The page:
“Art is an outlet” – Jerin Sage, Flint’s interim-placemaker

“By Tom Travis

 Jerin Sage, the Greater Flint Art Council’s interim placemaker, leans forward with a bounce in his voice, his hands flying as he speaks, and exclaims, “Art is not about being the best.  It’s about giving it your all and putting it out there.”

In an interview at Dorothy’s House of Coffee, Sage, 36, explains the concept of “placemaking” and how he came to believe in it as he worked with the city’s first placemaker, Kady Yellow.  She recently departed for a new position in Florida. It is a relatively new way of thinking about how cities create a sense of community and support art and music events.

“Placemaking is about ensuring the community and the people that are in a space have a say in what’s going on,” he says,  “so that people can identify with that space and feel welcome in that space and really utilize our downtown space.”

His face lights up when he talks about art and its potential power for the community.

“Art is an outlet,” he says. “You don’t need money, you don’t need anyone else for it. It’s something that you can do on your own. It’s something that you can find within yourself.

“In Flint you find writers, you find poets that don’t necessarily have the hardware attached to art,  but that’s the foundation of the art.

Jerin Sage, Flint’s interim-placemaker, at Dorothy’s House of Coffee. (Photo by Tom Travis)

He explains, “In Flint the physical hardware such as musical instruments or high end art supplies are often not an accessible option for artistic or creative expression and so we see the foundations of artists starting with more affordable and easier to access tools such as paper and pencils to create poetry and literature.

“That foundation is very powerful, as it can provide a platform to showcase and a motivation to transition into many other creative outlets and open doors to other art forms.”

Sage asserts that “once you’re in that realm” it’s easier to find people with similar thoughts and beliefs and lifestyles. Once you discover that you’re an artist, he suggested, then you become connected with other people.

“The support that you get while being an artist in Flint is a very unique thing and it just keeps bridging,” he says. “A writer can turn into a singer, then they need a guitar and it can turn into something else.”

Jerin Sage, Flint’s interim placemaker at Dorothy’s House of Coffee. (Photo by Tom Travis)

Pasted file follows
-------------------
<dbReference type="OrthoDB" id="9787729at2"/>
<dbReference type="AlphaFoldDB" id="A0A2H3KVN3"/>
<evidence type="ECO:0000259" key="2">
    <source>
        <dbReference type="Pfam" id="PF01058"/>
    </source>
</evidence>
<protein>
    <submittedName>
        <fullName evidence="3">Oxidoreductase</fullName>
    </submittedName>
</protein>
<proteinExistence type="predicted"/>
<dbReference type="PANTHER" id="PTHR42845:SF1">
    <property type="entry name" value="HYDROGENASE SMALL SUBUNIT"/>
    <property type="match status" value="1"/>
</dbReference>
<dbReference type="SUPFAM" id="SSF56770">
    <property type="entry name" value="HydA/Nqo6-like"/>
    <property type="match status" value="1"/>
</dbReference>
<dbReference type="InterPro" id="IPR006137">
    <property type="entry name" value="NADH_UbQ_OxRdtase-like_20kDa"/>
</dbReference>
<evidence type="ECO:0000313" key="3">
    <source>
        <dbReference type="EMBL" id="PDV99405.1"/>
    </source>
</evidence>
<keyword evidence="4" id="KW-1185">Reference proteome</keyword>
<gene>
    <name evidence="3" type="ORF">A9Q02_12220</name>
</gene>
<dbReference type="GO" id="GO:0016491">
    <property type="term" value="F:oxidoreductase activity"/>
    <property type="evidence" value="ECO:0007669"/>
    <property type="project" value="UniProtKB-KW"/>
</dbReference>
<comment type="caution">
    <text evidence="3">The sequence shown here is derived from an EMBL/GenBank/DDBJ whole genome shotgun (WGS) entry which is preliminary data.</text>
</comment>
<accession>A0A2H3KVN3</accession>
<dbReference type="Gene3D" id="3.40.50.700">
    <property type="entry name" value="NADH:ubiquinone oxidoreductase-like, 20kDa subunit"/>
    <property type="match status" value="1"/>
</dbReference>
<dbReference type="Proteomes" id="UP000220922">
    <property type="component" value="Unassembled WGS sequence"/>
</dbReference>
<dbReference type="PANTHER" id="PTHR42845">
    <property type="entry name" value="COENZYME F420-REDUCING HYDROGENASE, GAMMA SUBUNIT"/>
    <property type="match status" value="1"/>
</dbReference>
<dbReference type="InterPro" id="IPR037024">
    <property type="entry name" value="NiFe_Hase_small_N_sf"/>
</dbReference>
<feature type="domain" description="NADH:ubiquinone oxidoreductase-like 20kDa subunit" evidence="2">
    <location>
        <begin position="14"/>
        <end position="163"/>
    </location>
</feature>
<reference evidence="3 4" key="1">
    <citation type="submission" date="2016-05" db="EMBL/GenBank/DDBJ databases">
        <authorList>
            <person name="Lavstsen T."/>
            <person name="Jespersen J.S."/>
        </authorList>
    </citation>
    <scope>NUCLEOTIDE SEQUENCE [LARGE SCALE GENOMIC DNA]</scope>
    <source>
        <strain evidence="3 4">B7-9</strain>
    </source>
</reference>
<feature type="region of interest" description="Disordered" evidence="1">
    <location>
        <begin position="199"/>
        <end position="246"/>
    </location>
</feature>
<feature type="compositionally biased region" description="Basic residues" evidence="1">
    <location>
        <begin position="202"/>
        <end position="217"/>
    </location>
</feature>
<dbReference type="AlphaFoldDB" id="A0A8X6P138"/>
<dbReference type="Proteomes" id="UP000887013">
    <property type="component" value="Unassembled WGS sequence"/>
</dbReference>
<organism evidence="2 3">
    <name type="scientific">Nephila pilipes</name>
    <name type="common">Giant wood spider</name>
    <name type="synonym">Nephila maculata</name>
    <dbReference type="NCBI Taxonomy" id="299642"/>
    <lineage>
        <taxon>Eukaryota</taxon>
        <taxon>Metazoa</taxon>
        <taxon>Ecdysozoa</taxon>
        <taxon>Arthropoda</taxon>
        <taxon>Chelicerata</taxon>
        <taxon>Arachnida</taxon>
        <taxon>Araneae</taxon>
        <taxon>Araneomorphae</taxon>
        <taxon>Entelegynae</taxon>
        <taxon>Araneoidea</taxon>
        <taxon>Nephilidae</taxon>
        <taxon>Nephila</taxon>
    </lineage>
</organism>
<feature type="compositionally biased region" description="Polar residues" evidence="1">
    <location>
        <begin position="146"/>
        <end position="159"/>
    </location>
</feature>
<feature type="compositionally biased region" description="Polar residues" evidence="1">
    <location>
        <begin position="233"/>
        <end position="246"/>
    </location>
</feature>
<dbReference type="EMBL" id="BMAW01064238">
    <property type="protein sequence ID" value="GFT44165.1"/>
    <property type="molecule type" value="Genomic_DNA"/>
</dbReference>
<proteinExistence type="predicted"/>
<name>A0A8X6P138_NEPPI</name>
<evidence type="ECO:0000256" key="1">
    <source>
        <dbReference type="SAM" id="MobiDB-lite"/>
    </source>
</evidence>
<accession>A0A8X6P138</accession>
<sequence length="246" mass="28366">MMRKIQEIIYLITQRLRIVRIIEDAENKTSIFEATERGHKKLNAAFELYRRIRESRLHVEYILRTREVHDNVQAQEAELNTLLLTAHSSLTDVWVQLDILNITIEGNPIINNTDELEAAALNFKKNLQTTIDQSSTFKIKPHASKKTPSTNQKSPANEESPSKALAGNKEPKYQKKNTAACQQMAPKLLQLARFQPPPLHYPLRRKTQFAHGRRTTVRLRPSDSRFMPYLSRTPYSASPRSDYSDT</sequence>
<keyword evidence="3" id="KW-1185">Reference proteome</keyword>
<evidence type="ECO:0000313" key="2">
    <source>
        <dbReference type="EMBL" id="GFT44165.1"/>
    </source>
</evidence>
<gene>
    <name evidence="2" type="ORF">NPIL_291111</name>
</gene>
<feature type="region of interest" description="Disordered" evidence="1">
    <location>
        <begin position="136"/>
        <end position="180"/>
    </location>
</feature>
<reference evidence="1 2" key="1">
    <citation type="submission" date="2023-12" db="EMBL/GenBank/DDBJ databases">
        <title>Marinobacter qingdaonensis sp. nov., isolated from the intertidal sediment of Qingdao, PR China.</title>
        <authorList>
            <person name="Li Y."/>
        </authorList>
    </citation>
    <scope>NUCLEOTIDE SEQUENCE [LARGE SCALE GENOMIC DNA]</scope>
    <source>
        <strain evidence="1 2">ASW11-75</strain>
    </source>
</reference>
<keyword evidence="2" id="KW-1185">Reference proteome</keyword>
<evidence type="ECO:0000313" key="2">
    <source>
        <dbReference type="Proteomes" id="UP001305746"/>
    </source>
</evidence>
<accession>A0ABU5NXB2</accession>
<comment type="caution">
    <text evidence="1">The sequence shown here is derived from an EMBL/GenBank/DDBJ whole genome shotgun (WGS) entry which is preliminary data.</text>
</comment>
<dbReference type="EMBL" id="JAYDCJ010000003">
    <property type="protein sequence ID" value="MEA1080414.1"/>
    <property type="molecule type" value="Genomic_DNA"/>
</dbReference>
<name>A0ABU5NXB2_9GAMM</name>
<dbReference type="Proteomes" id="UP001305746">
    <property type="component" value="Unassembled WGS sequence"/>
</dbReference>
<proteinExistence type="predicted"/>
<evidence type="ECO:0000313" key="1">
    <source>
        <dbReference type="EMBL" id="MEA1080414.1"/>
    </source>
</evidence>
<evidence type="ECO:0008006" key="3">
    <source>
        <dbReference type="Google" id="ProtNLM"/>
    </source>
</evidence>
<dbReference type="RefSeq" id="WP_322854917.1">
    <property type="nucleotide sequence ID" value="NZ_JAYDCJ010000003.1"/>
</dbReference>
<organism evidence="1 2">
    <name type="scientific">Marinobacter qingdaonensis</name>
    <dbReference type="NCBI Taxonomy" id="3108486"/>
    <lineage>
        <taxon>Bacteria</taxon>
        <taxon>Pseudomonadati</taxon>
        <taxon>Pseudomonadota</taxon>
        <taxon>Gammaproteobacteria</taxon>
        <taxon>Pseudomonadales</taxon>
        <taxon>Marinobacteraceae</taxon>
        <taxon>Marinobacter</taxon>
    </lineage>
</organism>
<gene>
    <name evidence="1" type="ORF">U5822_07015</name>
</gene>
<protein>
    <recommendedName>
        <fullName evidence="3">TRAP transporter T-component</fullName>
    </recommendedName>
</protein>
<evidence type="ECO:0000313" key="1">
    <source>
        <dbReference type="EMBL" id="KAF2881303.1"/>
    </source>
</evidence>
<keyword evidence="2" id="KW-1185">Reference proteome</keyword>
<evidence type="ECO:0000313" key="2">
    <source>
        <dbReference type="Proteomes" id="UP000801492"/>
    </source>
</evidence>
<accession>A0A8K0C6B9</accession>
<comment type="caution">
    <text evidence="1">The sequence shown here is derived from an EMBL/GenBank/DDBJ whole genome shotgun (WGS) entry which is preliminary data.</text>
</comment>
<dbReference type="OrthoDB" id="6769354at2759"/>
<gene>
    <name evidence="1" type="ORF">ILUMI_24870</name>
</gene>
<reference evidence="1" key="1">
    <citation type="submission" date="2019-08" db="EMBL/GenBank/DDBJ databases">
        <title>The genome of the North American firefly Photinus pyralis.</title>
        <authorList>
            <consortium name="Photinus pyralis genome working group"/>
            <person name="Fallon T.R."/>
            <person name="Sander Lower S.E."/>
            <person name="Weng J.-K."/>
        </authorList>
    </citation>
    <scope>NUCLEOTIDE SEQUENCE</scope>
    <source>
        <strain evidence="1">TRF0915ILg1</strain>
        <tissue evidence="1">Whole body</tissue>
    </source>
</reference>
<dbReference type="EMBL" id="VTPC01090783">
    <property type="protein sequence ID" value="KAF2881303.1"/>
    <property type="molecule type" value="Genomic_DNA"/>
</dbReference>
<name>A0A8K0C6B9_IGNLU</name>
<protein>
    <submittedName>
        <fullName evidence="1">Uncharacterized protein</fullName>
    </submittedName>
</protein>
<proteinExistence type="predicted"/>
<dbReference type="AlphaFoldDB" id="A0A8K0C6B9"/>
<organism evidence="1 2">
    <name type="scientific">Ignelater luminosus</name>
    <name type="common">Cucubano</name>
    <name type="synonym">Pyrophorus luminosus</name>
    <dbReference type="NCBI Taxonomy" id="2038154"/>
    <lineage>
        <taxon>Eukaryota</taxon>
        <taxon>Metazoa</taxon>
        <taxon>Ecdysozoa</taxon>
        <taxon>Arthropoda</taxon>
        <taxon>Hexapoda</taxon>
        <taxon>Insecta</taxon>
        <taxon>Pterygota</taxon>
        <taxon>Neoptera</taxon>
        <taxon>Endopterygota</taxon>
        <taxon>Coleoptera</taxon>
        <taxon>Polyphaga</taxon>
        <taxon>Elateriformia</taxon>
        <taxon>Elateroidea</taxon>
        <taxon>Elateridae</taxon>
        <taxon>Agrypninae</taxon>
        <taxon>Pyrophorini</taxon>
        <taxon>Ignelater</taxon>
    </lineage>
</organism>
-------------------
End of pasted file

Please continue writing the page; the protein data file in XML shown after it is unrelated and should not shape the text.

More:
“I’m all of those things,”  he says. “I’m extremely creative —  I have been my whole life.  It’s something that’s a driving force behind everything that I do. I’m a musician, I’m an artist, I write songs. ” He  reaches down to pet one of the dogs that are fixtures in Dorothy’s House of Coffee (503 East Street).

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Sage has lived in Flint all his life and graduated from Grand Blanc High School. He now lives in the south end of Flint with his fiancé and three children — a daughter, 4,  and two sons, 7 and 9.

Placemaking in Flint and What’s Up Downtown Project

Sage is specifically in charge of the What’s Up Downtown Project (WUDP).He had worked along side Flint’s previous and first placemaking director Yellow before she left Flint for Florida.

Sage describes himself as “a producer” in some of the projects that Yellow conducted. “Art is not about being the best it’s about giving it your all and putting it out there,”  he says.

Helping Yellow when she first arrived, Sage said he was “very excited about the placemaking program. Prior to her coming here, it was a word I wasn’t familiar with.”

“I recognized the principles behind what she was doing and so I was very interested in learning more,” Sage recalls.”Yellow was very instrumental in bridging that gap for me between event production and community organizing. It finally had a name and that name was ‘placemaking.'”

Sage says he “dove into” placemaking, met other placemakers from around the country and around the world at a Placemaking Week last summer hosted by WUDP. Ryan Smolar, Ethan Kent, and Madeleine Spencer were key organizers of that event.

Sage admits to “picking Yellow’s brain” about things that she knew and was trying, and says that he tried to set himself up for a trajectory for where he wanted to go with his new found placemaking knowledge and new found community of people.

“I can’t take credit for any of Kady’s work, but she was absolutely instrumental in me discovering the placemaker in myself,” Sage explains.

The placemaking position is governed by the Greater Flint Arts Council (GFAC) A guiding committee provides resources for the placemaker and teams up the placemaker with the resources they need. “They’re a really great group of people that care about Flint,” Sage says.

“Placemaking is essentially the process of identifying the different assets and talents in the community, then cultivating those talents in an intentional way to activate the public spaces that we have available.